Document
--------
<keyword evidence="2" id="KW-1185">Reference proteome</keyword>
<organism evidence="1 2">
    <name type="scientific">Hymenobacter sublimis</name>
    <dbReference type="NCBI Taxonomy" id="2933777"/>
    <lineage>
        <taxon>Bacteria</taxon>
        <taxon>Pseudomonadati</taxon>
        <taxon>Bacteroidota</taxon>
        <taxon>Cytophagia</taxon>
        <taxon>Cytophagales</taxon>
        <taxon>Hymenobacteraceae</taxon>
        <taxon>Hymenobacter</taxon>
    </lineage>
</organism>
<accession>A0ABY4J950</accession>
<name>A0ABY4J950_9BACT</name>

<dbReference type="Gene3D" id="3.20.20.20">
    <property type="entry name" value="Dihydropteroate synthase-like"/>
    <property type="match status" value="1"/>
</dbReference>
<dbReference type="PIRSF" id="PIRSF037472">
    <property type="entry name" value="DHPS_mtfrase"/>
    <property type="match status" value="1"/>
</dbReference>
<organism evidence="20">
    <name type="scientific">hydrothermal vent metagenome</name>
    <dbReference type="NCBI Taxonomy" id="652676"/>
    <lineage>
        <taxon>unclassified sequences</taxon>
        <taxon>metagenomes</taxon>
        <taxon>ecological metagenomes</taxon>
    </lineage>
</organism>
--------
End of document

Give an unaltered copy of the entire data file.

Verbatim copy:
<keyword evidence="2" id="KW-1185">Reference proteome</keyword>
<organism evidence="1 2">
    <name type="scientific">Hymenobacter sublimis</name>
    <dbReference type="NCBI Taxonomy" id="2933777"/>
    <lineage>
        <taxon>Bacteria</taxon>
        <taxon>Pseudomonadati</taxon>
        <taxon>Bacteroidota</taxon>
        <taxon>Cytophagia</taxon>
        <taxon>Cytophagales</taxon>
        <taxon>Hymenobacteraceae</taxon>
        <taxon>Hymenobacter</taxon>
    </lineage>
</organism>
<accession>A0ABY4J950</accession>
<name>A0ABY4J950_9BACT</name>

<dbReference type="Gene3D" id="3.20.20.20">
    <property type="entry name" value="Dihydropteroate synthase-like"/>
    <property type="match status" value="1"/>
</dbReference>
<dbReference type="PIRSF" id="PIRSF037472">
    <property type="entry name" value="DHPS_mtfrase"/>
    <property type="match status" value="1"/>
</dbReference>
<organism evidence="20">
    <name type="scientific">hydrothermal vent metagenome</name>
    <dbReference type="NCBI Taxonomy" id="652676"/>
    <lineage>
        <taxon>unclassified sequences</taxon>
        <taxon>metagenomes</taxon>
        <taxon>ecological metagenomes</taxon>
    </lineage>
</organism>